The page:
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Clinical Guidelines |

Screening for Dementia: Recommendation and Rationale FREE

U.S. Preventive Services Task Force*
[+] Article and Author Information

*Members of the Task Force at the time this recommendation was finalized.


From the U.S. Preventive Services Task Force, Agency for Healthcare Research and Quality, Rockville, Maryland.


Disclaimer: The USPSTF and its recommendations are independent of the U.S. government. They do not represent the views of the Agency for Healthcare Research and Quality, the U.S. Department of Health and Human Services, or the U.S. Public Health Service.

Requests for Single Reprints: Reprints are available from the USPSTF Web site (http://www.preventiveservices.ahrq.gov) and in print through subscription (see abstract for details).


Ann Intern Med. 2003;138(11):925-926. doi:10.7326/0003-4819-138-11-200306030-00014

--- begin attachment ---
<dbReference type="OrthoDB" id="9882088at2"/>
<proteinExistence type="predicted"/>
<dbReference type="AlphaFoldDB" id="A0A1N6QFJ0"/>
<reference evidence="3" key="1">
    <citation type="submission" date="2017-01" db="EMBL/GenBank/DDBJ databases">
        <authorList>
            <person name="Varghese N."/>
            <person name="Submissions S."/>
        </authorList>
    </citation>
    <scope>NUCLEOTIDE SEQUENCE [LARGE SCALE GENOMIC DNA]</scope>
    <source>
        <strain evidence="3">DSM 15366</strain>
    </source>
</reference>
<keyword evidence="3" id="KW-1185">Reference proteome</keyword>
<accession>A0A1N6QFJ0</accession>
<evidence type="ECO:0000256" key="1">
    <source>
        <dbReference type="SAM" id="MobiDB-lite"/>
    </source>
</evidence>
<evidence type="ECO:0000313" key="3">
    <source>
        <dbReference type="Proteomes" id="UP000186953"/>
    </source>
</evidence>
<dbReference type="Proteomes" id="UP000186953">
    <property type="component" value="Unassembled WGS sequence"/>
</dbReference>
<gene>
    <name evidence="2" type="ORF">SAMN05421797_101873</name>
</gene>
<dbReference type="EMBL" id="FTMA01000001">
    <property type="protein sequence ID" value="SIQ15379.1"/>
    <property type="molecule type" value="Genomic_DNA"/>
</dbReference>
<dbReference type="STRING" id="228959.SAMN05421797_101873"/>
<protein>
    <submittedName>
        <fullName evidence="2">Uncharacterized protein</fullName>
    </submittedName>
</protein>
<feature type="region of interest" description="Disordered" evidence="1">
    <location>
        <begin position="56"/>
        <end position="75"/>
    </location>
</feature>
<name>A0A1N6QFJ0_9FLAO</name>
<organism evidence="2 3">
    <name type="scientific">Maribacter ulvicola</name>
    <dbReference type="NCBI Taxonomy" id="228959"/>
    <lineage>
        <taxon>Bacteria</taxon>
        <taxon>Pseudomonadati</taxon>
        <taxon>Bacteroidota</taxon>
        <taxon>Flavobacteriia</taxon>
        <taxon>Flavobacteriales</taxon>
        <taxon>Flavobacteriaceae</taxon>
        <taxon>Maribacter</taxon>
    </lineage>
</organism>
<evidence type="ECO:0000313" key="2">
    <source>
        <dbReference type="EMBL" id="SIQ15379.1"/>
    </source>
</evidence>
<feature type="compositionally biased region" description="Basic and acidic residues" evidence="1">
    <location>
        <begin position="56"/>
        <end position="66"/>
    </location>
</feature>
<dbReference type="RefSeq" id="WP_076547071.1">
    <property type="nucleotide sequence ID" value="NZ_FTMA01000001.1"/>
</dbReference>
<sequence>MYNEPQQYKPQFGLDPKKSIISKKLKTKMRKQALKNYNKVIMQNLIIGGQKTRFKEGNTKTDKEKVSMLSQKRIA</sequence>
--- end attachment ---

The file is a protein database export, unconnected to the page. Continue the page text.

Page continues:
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This statement summarizes the U.S. Preventive Services Task Force (USPSTF) recommendations on screening for dementia and the supporting scientific evidence and updates the 1996 recommendations on this topic. The complete USPSTF recommendation and rationale statement on this topic, which includes a brief review of the supporting evidence, is available through the USPSTF Web site (www.preventiveservices.ahrq.gov) and the National Guideline Clearinghouse (www.guideline.gov) and in print by subscribing to the Guide to Clinical Preventive Services, Third Edition: Periodic Updates. The cost of this subscription is $60, and it can be ordered through the Agency for Healthcare Research and Quality (AHRQ) Publications Clearinghouse (call 1-800-358-9295 or e-mail ahrqpubs@ahrq.gov). The complete information on which this statement is based, including evidence tables and references, is available in the accompanying article in this issue and in the summary of the evidence and systematic evidence review on the Web sites already mentioned. The summary of the evidence is also available in print through the AHRQ Publications Clearinghouse.

*For a list of the members of the U.S. Preventive Services Task Force, see the Appendix.

The U.S. Preventive Services Task Force (USPSTF) concludes that the evidence is insufficient to recommend for or against routine screening for dementia in older adults. This is a grade I recommendation. (See Appendix Table 1 for a description of the USPSTF classification of recommendations.)